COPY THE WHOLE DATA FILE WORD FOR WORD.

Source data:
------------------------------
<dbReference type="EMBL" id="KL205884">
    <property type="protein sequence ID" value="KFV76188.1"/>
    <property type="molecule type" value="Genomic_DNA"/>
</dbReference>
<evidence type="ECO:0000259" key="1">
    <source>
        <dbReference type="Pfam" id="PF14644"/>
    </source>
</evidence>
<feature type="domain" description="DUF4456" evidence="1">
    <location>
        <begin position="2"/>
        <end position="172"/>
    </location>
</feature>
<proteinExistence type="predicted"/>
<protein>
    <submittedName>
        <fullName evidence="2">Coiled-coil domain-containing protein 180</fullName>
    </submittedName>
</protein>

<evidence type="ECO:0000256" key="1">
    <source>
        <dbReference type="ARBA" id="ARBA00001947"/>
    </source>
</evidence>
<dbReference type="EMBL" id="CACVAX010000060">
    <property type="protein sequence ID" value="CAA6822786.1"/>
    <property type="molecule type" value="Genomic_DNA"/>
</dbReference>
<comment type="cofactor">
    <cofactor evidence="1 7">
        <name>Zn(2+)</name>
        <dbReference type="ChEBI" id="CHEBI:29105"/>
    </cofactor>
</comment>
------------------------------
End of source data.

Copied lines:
<dbReference type="EMBL" id="KL205884">
    <property type="protein sequence ID" value="KFV76188.1"/>
    <property type="molecule type" value="Genomic_DNA"/>
</dbReference>
<evidence type="ECO:0000259" key="1">
    <source>
        <dbReference type="Pfam" id="PF14644"/>
    </source>
</evidence>
<feature type="domain" description="DUF4456" evidence="1">
    <location>
        <begin position="2"/>
        <end position="172"/>
    </location>
</feature>
<proteinExistence type="predicted"/>
<protein>
    <submittedName>
        <fullName evidence="2">Coiled-coil domain-containing protein 180</fullName>
    </submittedName>
</protein>

<evidence type="ECO:0000256" key="1">
    <source>
        <dbReference type="ARBA" id="ARBA00001947"/>
    </source>
</evidence>
<dbReference type="EMBL" id="CACVAX010000060">
    <property type="protein sequence ID" value="CAA6822786.1"/>
    <property type="molecule type" value="Genomic_DNA"/>
</dbReference>
<comment type="cofactor">
    <cofactor evidence="1 7">
        <name>Zn(2+)</name>
        <dbReference type="ChEBI" id="CHEBI:29105"/>
    </cofactor>
</comment>